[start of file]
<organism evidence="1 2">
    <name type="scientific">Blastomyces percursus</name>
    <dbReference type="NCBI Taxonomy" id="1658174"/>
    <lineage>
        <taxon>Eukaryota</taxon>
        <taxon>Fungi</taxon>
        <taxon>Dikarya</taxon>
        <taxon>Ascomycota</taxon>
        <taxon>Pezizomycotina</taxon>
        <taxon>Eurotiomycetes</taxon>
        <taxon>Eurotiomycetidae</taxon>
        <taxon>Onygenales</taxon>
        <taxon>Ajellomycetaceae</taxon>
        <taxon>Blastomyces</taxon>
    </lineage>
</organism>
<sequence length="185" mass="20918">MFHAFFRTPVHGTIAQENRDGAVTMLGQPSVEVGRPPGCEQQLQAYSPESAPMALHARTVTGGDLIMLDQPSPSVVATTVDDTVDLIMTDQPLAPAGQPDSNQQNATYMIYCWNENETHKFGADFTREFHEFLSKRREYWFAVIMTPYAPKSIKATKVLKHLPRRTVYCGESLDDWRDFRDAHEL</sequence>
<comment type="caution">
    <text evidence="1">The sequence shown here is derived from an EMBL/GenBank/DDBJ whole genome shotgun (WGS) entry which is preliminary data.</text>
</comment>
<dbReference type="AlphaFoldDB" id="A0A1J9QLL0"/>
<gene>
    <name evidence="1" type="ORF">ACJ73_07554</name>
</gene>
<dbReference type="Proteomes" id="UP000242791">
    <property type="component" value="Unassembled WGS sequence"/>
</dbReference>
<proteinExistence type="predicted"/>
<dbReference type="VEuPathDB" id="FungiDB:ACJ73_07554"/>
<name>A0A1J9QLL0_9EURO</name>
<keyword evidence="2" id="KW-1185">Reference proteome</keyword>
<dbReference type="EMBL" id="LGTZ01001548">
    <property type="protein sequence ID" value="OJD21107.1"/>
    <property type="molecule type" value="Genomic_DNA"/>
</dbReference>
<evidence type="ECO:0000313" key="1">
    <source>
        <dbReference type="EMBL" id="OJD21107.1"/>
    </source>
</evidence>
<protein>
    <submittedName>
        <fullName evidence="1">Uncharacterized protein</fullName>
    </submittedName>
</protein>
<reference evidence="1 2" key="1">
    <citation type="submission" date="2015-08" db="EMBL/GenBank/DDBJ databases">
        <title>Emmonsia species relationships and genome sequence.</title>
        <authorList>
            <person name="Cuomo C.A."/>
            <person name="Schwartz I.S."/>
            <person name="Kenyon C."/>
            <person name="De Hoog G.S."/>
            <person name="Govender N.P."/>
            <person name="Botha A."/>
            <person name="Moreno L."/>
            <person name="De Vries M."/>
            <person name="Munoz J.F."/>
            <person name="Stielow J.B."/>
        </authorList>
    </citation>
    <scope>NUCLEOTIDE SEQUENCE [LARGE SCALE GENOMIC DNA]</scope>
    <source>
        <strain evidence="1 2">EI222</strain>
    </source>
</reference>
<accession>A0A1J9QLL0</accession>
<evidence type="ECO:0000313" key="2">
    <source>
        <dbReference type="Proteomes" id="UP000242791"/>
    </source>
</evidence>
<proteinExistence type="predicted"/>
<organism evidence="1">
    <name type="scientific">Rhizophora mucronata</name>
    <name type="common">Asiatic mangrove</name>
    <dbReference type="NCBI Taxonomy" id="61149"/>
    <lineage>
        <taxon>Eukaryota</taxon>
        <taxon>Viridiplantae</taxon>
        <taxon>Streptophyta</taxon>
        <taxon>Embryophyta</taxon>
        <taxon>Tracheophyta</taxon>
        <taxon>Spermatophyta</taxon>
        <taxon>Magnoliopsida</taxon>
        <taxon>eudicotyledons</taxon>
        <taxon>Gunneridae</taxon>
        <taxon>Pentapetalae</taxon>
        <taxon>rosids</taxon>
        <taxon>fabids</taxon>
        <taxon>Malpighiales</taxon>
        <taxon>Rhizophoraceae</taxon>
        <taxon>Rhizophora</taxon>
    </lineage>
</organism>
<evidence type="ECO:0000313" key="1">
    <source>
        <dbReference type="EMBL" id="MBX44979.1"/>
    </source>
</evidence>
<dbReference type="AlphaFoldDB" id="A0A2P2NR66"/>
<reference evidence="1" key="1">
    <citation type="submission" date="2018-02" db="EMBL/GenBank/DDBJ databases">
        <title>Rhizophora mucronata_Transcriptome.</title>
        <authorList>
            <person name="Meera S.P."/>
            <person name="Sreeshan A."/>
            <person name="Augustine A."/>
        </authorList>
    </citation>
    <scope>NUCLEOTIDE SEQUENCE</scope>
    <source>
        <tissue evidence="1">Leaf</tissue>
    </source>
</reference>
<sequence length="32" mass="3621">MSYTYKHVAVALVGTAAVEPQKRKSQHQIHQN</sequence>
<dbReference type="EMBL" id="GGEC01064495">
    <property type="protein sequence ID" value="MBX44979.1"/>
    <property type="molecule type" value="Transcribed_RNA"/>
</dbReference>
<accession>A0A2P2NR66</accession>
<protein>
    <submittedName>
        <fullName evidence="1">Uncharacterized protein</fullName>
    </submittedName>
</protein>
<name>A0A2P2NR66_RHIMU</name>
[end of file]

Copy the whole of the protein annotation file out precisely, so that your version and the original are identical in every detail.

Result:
<organism evidence="1 2">
    <name type="scientific">Blastomyces percursus</name>
    <dbReference type="NCBI Taxonomy" id="1658174"/>
    <lineage>
        <taxon>Eukaryota</taxon>
        <taxon>Fungi</taxon>
        <taxon>Dikarya</taxon>
        <taxon>Ascomycota</taxon>
        <taxon>Pezizomycotina</taxon>
        <taxon>Eurotiomycetes</taxon>
        <taxon>Eurotiomycetidae</taxon>
        <taxon>Onygenales</taxon>
        <taxon>Ajellomycetaceae</taxon>
        <taxon>Blastomyces</taxon>
    </lineage>
</organism>
<sequence length="185" mass="20918">MFHAFFRTPVHGTIAQENRDGAVTMLGQPSVEVGRPPGCEQQLQAYSPESAPMALHARTVTGGDLIMLDQPSPSVVATTVDDTVDLIMTDQPLAPAGQPDSNQQNATYMIYCWNENETHKFGADFTREFHEFLSKRREYWFAVIMTPYAPKSIKATKVLKHLPRRTVYCGESLDDWRDFRDAHEL</sequence>
<comment type="caution">
    <text evidence="1">The sequence shown here is derived from an EMBL/GenBank/DDBJ whole genome shotgun (WGS) entry which is preliminary data.</text>
</comment>
<dbReference type="AlphaFoldDB" id="A0A1J9QLL0"/>
<gene>
    <name evidence="1" type="ORF">ACJ73_07554</name>
</gene>
<dbReference type="Proteomes" id="UP000242791">
    <property type="component" value="Unassembled WGS sequence"/>
</dbReference>
<proteinExistence type="predicted"/>
<dbReference type="VEuPathDB" id="FungiDB:ACJ73_07554"/>
<name>A0A1J9QLL0_9EURO</name>
<keyword evidence="2" id="KW-1185">Reference proteome</keyword>
<dbReference type="EMBL" id="LGTZ01001548">
    <property type="protein sequence ID" value="OJD21107.1"/>
    <property type="molecule type" value="Genomic_DNA"/>
</dbReference>
<evidence type="ECO:0000313" key="1">
    <source>
        <dbReference type="EMBL" id="OJD21107.1"/>
    </source>
</evidence>
<protein>
    <submittedName>
        <fullName evidence="1">Uncharacterized protein</fullName>
    </submittedName>
</protein>
<reference evidence="1 2" key="1">
    <citation type="submission" date="2015-08" db="EMBL/GenBank/DDBJ databases">
        <title>Emmonsia species relationships and genome sequence.</title>
        <authorList>
            <person name="Cuomo C.A."/>
            <person name="Schwartz I.S."/>
            <person name="Kenyon C."/>
            <person name="De Hoog G.S."/>
            <person name="Govender N.P."/>
            <person name="Botha A."/>
            <person name="Moreno L."/>
            <person name="De Vries M."/>
            <person name="Munoz J.F."/>
            <person name="Stielow J.B."/>
        </authorList>
    </citation>
    <scope>NUCLEOTIDE SEQUENCE [LARGE SCALE GENOMIC DNA]</scope>
    <source>
        <strain evidence="1 2">EI222</strain>
    </source>
</reference>
<accession>A0A1J9QLL0</accession>
<evidence type="ECO:0000313" key="2">
    <source>
        <dbReference type="Proteomes" id="UP000242791"/>
    </source>
</evidence>
<proteinExistence type="predicted"/>
<organism evidence="1">
    <name type="scientific">Rhizophora mucronata</name>
    <name type="common">Asiatic mangrove</name>
    <dbReference type="NCBI Taxonomy" id="61149"/>
    <lineage>
        <taxon>Eukaryota</taxon>
        <taxon>Viridiplantae</taxon>
        <taxon>Streptophyta</taxon>
        <taxon>Embryophyta</taxon>
        <taxon>Tracheophyta</taxon>
        <taxon>Spermatophyta</taxon>
        <taxon>Magnoliopsida</taxon>
        <taxon>eudicotyledons</taxon>
        <taxon>Gunneridae</taxon>
        <taxon>Pentapetalae</taxon>
        <taxon>rosids</taxon>
        <taxon>fabids</taxon>
        <taxon>Malpighiales</taxon>
        <taxon>Rhizophoraceae</taxon>
        <taxon>Rhizophora</taxon>
    </lineage>
</organism>
<evidence type="ECO:0000313" key="1">
    <source>
        <dbReference type="EMBL" id="MBX44979.1"/>
    </source>
</evidence>
<dbReference type="AlphaFoldDB" id="A0A2P2NR66"/>
<reference evidence="1" key="1">
    <citation type="submission" date="2018-02" db="EMBL/GenBank/DDBJ databases">
        <title>Rhizophora mucronata_Transcriptome.</title>
        <authorList>
            <person name="Meera S.P."/>
            <person name="Sreeshan A."/>
            <person name="Augustine A."/>
        </authorList>
    </citation>
    <scope>NUCLEOTIDE SEQUENCE</scope>
    <source>
        <tissue evidence="1">Leaf</tissue>
    </source>
</reference>
<sequence length="32" mass="3621">MSYTYKHVAVALVGTAAVEPQKRKSQHQIHQN</sequence>
<dbReference type="EMBL" id="GGEC01064495">
    <property type="protein sequence ID" value="MBX44979.1"/>
    <property type="molecule type" value="Transcribed_RNA"/>
</dbReference>
<accession>A0A2P2NR66</accession>
<protein>
    <submittedName>
        <fullName evidence="1">Uncharacterized protein</fullName>
    </submittedName>
</protein>
<name>A0A2P2NR66_RHIMU</name>